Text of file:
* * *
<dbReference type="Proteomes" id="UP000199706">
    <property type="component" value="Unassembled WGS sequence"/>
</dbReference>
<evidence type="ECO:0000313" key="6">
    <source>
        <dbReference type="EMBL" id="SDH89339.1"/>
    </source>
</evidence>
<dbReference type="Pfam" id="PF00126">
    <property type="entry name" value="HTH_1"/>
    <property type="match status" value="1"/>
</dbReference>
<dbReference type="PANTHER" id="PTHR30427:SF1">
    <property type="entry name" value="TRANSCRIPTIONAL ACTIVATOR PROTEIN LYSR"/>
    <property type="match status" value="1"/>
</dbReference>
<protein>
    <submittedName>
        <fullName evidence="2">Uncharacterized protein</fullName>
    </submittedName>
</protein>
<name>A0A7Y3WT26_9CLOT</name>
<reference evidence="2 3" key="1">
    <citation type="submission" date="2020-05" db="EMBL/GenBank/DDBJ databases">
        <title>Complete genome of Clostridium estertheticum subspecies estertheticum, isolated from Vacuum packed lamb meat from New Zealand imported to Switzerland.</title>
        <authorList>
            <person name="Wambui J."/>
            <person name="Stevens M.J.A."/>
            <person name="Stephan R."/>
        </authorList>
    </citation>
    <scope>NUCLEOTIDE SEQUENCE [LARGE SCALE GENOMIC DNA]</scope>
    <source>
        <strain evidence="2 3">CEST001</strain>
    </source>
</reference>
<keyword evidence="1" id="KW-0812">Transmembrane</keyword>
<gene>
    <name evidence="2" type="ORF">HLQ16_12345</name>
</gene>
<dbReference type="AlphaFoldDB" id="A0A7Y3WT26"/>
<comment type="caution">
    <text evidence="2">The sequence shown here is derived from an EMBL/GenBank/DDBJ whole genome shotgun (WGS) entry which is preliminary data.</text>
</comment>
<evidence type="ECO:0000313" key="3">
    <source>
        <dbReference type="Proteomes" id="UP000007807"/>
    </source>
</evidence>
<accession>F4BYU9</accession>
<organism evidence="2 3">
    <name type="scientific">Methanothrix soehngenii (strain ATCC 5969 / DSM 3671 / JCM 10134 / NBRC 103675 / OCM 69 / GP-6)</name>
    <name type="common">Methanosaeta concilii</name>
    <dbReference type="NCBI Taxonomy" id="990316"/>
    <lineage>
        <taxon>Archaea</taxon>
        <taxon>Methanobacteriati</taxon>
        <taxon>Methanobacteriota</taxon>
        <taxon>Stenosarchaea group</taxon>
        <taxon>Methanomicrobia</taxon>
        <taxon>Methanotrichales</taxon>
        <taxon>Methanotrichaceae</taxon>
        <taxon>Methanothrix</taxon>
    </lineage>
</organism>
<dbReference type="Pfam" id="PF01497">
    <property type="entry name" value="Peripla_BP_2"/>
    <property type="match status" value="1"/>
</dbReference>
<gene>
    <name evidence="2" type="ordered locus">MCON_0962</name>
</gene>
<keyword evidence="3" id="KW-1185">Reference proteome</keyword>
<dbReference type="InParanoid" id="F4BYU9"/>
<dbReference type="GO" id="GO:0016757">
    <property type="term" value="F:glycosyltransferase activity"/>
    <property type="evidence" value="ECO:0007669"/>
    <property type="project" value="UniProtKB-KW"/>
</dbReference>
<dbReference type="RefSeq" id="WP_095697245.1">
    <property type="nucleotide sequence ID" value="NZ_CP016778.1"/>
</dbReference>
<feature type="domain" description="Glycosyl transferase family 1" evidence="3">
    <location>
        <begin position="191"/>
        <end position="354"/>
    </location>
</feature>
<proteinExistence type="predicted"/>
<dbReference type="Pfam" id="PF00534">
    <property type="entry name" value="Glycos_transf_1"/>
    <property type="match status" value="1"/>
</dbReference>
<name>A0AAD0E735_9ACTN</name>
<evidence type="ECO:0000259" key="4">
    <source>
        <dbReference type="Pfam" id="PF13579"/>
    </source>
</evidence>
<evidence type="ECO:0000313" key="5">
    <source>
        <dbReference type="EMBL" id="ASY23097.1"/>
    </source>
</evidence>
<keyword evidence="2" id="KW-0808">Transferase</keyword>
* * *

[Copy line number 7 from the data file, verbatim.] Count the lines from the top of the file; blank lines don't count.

    </source>